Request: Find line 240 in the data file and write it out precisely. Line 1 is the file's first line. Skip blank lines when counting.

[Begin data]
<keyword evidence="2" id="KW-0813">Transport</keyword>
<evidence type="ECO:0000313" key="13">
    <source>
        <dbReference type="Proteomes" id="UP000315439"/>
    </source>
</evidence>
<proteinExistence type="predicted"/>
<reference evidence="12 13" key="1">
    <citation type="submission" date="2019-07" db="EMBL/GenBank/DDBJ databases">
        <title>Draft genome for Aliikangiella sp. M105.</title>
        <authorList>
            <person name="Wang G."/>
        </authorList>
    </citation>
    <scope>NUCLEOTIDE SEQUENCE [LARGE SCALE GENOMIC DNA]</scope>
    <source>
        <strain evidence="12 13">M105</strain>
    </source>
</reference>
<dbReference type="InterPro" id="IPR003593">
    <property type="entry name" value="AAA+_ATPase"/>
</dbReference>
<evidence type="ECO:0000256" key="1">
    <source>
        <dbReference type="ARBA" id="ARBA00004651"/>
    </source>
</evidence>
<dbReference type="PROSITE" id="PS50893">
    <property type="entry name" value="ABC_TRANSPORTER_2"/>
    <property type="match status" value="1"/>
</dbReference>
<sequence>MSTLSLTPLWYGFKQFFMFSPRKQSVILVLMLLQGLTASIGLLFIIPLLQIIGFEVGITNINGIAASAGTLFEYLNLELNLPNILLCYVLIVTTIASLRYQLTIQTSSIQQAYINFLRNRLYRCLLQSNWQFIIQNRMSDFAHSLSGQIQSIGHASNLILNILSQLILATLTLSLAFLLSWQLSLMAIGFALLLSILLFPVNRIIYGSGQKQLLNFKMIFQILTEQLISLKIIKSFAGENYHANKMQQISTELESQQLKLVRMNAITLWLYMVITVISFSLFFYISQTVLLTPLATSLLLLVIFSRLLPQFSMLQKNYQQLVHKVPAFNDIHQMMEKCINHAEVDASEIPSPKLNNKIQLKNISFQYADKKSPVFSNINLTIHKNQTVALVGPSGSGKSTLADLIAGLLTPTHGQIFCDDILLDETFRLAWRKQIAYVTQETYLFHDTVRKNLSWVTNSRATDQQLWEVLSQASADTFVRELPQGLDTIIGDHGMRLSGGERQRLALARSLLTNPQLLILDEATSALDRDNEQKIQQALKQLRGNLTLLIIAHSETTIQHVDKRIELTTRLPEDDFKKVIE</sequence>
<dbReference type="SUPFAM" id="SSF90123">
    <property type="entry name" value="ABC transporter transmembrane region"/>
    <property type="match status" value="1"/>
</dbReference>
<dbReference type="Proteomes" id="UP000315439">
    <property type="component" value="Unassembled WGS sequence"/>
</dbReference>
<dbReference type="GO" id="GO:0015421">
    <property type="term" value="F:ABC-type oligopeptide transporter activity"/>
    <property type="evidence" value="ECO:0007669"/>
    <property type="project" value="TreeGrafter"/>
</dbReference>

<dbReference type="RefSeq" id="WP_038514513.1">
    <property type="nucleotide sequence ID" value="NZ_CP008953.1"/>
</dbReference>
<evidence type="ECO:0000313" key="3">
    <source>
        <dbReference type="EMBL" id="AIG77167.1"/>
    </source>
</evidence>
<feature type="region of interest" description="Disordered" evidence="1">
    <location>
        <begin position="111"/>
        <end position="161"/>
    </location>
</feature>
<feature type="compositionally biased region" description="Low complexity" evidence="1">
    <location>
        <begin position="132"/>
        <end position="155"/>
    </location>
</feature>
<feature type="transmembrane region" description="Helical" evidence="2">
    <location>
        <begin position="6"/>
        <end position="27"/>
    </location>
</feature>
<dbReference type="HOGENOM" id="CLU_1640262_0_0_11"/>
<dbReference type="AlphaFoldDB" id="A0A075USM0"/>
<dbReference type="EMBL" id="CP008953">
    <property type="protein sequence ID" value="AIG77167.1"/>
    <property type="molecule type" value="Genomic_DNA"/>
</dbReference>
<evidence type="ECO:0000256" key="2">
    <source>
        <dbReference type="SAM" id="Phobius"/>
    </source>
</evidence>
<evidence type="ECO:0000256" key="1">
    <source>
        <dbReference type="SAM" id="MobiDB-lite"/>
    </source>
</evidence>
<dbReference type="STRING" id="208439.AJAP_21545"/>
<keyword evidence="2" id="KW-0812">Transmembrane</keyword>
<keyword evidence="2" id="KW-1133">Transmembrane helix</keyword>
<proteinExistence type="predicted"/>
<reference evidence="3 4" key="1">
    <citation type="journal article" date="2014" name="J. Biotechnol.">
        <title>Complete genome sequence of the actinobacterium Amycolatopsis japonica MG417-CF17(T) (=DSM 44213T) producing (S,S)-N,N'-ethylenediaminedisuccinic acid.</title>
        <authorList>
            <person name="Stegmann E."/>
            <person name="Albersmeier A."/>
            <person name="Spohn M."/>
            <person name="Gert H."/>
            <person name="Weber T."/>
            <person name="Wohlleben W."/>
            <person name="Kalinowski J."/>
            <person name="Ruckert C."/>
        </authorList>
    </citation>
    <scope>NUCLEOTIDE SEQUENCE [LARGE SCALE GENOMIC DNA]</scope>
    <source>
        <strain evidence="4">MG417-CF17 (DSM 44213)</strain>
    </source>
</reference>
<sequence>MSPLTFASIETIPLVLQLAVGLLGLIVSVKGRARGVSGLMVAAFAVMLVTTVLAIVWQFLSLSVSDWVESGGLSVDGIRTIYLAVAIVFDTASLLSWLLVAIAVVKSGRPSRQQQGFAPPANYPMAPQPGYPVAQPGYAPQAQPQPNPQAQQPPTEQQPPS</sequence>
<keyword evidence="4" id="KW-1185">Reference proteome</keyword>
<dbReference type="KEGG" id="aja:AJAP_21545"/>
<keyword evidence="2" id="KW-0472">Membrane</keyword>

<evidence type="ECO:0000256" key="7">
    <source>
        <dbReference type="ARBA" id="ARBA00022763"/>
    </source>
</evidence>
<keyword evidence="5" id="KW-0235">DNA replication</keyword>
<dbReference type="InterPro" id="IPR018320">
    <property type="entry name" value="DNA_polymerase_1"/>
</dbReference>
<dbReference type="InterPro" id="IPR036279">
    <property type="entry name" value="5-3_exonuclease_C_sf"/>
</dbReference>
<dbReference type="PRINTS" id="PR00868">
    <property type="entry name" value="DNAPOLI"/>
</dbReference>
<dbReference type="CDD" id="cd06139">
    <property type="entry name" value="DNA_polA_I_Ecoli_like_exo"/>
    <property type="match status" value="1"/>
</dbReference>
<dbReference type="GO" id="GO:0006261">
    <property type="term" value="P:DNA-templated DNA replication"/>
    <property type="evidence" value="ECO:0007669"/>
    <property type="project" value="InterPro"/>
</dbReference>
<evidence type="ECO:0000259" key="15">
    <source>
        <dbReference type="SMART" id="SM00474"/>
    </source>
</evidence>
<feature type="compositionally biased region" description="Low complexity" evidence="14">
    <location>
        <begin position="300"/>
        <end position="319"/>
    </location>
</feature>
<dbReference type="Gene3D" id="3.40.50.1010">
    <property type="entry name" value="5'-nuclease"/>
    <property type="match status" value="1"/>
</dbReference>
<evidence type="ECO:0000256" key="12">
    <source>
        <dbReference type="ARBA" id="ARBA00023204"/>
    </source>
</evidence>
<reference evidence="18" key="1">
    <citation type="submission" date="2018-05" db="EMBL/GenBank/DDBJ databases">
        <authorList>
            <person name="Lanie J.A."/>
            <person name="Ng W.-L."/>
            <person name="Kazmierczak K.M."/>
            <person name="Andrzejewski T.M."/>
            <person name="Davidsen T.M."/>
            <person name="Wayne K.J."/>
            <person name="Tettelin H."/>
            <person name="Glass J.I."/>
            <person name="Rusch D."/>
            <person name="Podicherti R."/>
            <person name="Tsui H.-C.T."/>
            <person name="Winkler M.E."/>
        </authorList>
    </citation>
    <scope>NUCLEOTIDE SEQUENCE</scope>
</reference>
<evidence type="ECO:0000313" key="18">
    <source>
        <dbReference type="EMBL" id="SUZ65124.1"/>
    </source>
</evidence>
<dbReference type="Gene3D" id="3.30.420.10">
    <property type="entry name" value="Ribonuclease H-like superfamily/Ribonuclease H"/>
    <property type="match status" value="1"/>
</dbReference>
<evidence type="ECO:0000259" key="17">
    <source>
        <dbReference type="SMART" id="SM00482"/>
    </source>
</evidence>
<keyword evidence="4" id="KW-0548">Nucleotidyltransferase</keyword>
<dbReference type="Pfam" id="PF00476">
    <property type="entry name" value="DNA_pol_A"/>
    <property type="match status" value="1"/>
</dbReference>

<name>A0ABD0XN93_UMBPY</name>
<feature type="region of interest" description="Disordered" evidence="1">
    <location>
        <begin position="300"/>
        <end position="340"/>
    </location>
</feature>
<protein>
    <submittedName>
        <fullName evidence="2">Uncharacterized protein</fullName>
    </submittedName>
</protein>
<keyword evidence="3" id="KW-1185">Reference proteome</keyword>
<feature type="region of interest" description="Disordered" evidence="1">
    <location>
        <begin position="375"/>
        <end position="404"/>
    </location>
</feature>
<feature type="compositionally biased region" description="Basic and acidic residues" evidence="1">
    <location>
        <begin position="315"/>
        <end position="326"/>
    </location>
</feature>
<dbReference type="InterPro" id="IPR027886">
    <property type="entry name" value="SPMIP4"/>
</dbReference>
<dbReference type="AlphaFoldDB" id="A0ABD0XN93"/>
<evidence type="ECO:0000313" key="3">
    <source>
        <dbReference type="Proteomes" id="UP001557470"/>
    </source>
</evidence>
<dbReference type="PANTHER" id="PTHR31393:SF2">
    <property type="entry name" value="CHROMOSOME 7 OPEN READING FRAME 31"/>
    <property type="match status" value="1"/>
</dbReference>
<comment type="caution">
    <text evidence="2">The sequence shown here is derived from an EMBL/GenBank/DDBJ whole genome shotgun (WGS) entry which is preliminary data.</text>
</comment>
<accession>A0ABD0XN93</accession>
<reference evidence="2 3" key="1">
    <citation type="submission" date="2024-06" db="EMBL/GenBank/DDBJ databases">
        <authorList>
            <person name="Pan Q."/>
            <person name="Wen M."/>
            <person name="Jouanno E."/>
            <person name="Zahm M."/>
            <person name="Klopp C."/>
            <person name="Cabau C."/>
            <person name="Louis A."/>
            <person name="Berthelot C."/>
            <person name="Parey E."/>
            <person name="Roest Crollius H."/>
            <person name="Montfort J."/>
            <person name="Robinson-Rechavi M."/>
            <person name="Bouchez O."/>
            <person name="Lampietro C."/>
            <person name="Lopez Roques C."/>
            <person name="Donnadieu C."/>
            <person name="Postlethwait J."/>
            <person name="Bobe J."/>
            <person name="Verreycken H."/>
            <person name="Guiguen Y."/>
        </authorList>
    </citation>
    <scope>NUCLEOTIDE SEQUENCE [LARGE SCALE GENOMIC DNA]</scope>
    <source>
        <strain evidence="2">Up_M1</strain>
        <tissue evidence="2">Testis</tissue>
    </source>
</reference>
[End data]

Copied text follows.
        <authorList>